Instead, Caldwell and Bradley will team up in hope of getting the Jaguars back to the playoffs for the first time since 2007. Jacksonville has missed the postseason 11 times in the last 13 years.

No surprise then that Bradley inherits a team that lacks playmakers on both sides of the ball.

The Jaguars have running back Maurice Jones-Drew under contract for another year and have young and talented receivers Justin Blackmon and Cecil Shorts III. But the offensive line was a mess in 2012, adding to the team’s quarterback woes.

Neither Blaine Gabbert nor Chad Henne proved to be the answer under center. Caldwell said he had “others in mind” to compete for the starting job.

Defensively, the biggest issue is generating a more consistent pass rush.

The Jaguars had a league-low 20 sacks this season. Philadelphia Eagles cast-off Jason Babin helped down the stretch, but the Jaguars likely will use the No. 2 pick in April’s NFL draft to find a pass rusher.

Bradley’s defense had several young stars.

Defensive end Bruce Irvin, the 15th overall pick last April, led all rookies with eight sacks. Linebacker Bobby Wagner, a second-round draft pick, ranked second among rookies in tackles with 140 and fourth with three interceptions. Safety Earl Thomas was voted to his second consecutive Pro Bowl, second-year cornerback Richard Sherman led the team with eight interceptions, and defensive end Chris Clemons had a career-high 11½ sacks.

Bradley: From FLC to NFL head coach

Fort Lewis College football’s imprint on the professional level just took a big step up in prominence Thursday.

One of its own now is an NFL head coach.

Seattle Seahawks defensive coordinator Casey “Gus” Bradley was named the new head coach of the Jacksonville Jaguars.

But back in the 1990s, Bradley spent his days in Durango, serving as a defensive coordinator at FLC. He was a member of the Skyhawks’ coaching staff from 1992 to 1995, working under Kevin Donnalley and Dave Preszler. He was named Preszler’s replacement as the program’s head coach in the offseason between the 1995 and 1996 seasons, serving in that capacity for four months before stepping down for family medical reasons. He then took a job at North Dakota State to be closer to his father, who was battling cancer at the time.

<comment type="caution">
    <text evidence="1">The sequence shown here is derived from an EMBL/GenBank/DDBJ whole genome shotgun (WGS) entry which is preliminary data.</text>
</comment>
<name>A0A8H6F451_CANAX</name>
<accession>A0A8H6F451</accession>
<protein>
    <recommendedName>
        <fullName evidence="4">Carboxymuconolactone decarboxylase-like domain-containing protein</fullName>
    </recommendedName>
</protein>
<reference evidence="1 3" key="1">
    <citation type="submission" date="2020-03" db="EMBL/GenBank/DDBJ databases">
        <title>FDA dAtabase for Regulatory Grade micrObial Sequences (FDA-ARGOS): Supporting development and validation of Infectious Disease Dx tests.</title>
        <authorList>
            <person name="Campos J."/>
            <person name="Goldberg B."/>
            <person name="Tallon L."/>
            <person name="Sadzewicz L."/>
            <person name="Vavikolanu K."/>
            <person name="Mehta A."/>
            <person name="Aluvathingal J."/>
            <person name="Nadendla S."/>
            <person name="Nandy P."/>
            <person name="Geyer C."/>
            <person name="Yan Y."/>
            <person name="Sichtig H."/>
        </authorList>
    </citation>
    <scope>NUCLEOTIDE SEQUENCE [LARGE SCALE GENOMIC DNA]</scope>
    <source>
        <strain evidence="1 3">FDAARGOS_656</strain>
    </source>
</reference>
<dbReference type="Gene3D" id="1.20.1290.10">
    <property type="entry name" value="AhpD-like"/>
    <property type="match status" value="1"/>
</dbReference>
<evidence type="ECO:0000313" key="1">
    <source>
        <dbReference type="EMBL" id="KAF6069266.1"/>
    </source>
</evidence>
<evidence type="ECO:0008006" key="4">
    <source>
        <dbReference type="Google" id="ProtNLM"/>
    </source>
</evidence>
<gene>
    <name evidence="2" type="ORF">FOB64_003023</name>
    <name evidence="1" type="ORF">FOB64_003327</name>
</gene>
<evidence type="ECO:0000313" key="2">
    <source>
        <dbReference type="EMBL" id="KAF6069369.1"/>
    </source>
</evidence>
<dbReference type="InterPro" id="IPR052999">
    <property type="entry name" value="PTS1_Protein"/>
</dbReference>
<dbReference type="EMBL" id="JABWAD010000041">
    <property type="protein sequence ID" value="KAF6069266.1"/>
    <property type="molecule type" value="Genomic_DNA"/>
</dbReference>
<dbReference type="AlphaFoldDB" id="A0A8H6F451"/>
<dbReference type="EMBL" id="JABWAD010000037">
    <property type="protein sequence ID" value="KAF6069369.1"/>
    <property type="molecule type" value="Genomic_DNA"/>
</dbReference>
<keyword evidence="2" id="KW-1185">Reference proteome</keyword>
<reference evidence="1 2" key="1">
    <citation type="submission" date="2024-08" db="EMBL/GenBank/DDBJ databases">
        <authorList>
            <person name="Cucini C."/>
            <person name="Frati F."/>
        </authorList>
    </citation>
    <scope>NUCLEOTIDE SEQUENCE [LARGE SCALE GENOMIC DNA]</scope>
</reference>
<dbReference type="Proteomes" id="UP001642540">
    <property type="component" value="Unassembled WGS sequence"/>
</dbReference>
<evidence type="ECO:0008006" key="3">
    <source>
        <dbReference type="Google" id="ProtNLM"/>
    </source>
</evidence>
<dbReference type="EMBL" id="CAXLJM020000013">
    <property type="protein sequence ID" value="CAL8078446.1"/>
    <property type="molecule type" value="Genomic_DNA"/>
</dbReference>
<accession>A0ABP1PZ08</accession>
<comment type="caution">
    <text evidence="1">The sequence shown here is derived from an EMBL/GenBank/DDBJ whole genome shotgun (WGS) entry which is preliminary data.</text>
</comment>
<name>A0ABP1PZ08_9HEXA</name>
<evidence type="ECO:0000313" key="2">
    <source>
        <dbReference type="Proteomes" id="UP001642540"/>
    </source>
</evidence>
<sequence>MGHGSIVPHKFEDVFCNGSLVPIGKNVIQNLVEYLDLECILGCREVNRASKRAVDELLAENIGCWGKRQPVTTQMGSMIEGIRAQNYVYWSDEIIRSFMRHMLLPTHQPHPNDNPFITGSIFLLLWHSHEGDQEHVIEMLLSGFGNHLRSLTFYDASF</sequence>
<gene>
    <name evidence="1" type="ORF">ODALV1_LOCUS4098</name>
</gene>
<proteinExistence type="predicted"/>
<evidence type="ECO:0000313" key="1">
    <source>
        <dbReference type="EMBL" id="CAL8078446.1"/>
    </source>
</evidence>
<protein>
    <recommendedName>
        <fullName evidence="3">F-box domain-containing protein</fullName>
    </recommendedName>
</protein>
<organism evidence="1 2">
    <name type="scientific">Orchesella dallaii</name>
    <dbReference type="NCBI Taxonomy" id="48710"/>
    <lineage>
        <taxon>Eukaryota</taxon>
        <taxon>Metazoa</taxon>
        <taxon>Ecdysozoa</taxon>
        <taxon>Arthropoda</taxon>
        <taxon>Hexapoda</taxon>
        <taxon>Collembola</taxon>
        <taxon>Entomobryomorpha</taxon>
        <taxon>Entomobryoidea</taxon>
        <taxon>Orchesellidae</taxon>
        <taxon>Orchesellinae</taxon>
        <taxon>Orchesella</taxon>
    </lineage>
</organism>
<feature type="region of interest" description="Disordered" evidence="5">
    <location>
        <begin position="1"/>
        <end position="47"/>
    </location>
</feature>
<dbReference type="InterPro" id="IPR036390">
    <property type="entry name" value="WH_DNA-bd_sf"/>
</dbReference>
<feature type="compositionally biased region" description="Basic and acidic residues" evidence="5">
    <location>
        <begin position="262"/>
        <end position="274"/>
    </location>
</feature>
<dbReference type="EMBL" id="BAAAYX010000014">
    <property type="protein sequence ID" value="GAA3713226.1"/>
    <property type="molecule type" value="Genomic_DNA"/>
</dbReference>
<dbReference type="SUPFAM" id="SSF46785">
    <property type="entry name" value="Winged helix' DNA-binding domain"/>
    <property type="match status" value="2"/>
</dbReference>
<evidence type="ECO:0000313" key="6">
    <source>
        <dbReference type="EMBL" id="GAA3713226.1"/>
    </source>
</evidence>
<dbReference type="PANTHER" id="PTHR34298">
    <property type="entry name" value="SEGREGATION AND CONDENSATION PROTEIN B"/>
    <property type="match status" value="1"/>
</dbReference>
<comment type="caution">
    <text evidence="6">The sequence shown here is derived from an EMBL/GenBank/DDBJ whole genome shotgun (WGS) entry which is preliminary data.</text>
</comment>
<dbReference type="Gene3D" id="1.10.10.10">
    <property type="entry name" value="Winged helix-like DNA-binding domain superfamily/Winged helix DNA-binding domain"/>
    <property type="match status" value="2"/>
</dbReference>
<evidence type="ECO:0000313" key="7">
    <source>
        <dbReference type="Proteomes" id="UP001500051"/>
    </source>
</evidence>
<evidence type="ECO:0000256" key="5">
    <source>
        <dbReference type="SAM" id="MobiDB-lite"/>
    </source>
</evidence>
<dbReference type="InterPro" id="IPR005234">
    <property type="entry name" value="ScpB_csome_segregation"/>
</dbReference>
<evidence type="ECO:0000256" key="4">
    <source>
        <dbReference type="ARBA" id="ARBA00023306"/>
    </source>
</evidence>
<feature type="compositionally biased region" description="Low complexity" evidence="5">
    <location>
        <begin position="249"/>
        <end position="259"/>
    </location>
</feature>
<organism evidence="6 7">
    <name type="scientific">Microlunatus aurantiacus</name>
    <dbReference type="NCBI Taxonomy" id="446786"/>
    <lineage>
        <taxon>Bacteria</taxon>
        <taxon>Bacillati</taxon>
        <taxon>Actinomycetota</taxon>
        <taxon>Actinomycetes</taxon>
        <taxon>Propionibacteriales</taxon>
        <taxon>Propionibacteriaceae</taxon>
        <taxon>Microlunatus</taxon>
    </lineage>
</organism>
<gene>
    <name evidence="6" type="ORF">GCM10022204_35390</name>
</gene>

“Gus was a player’s coach extraordinaire,” former FLC quarterback and Fort Lewis Hall of Fame member Thad Trujillo said in a news release. “He was highly motivating, and all the players loved him.”

Preszler, now the athletic director at Bayfield High School, said he wasn’t surprised to hear the news of Bradley’s hire, adding that he’s proud of what his former assistant has achieved in such a short time.

“It was just a matter of time,” Preszler said. “That was going to be Gus.”

Bradley started his rise to football prominence after playing four years and winning a Division II national championship in 1988 as a free safety at North Dakota State.

After two stints at his alma mater and the stop at FLC, Bradley jumped to the NFL as a defensive quality control coach with Tampa Bay in 2006 before being promoted to linebackers coach the next year, serving in that capacity for two seasons. He joined Seattle as the Seahawks’ defensive coordinator in 2009.

“Excited, certainly for Casey and his family, excited for all the players who’ve been lucky enough to play for Casey,” Preszler said of the hire. “I was excited and certainly proud.”

Bradley becomes just the second former Rocky Mountain Athletic Conference head coach to assume that same job with an NFL team. The other was Dutch Clark, who coached the Portsmouth Spartans – now the Detroit Lions – in 1937 as a player-coach and the Cleveland Rams from 1939 to 1943. Clark coached Colorado Mines in 1933, and he is a charter member of the Pro Football Hall of Fame.


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Jaguars’ organization fights fire with fire

“He’s got a brilliant football mind,” Seahawks’ coach Pete Carroll said this week of new Jacksonville Jaguars head coach Gus Bradley. “He’s got a way of reaching people and touching people and getting the best out of them, coaches and players alike. He’s got everything that you’re looking for.”